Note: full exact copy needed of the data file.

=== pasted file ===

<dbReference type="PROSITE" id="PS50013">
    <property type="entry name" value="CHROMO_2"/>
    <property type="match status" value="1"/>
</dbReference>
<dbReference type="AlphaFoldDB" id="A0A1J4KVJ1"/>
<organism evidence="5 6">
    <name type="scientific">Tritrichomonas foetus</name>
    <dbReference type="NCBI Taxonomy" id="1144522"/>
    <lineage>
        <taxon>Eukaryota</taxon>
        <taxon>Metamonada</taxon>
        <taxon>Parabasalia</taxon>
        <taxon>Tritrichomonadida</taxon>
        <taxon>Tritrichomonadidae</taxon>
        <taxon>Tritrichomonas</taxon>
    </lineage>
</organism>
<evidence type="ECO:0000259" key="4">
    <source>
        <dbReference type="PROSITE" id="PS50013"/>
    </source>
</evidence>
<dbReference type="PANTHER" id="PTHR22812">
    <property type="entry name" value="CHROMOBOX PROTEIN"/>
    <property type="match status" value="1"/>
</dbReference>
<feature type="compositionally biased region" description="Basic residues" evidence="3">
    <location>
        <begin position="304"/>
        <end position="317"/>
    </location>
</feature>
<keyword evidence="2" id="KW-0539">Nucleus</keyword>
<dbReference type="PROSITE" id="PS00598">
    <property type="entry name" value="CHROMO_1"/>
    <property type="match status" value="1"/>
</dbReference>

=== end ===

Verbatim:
<dbReference type="PROSITE" id="PS50013">
    <property type="entry name" value="CHROMO_2"/>
    <property type="match status" value="1"/>
</dbReference>
<dbReference type="AlphaFoldDB" id="A0A1J4KVJ1"/>
<organism evidence="5 6">
    <name type="scientific">Tritrichomonas foetus</name>
    <dbReference type="NCBI Taxonomy" id="1144522"/>
    <lineage>
        <taxon>Eukaryota</taxon>
        <taxon>Metamonada</taxon>
        <taxon>Parabasalia</taxon>
        <taxon>Tritrichomonadida</taxon>
        <taxon>Tritrichomonadidae</taxon>
        <taxon>Tritrichomonas</taxon>
    </lineage>
</organism>
<evidence type="ECO:0000259" key="4">
    <source>
        <dbReference type="PROSITE" id="PS50013"/>
    </source>
</evidence>
<dbReference type="PANTHER" id="PTHR22812">
    <property type="entry name" value="CHROMOBOX PROTEIN"/>
    <property type="match status" value="1"/>
</dbReference>
<feature type="compositionally biased region" description="Basic residues" evidence="3">
    <location>
        <begin position="304"/>
        <end position="317"/>
    </location>
</feature>
<keyword evidence="2" id="KW-0539">Nucleus</keyword>
<dbReference type="PROSITE" id="PS00598">
    <property type="entry name" value="CHROMO_1"/>
    <property type="match status" value="1"/>
</dbReference>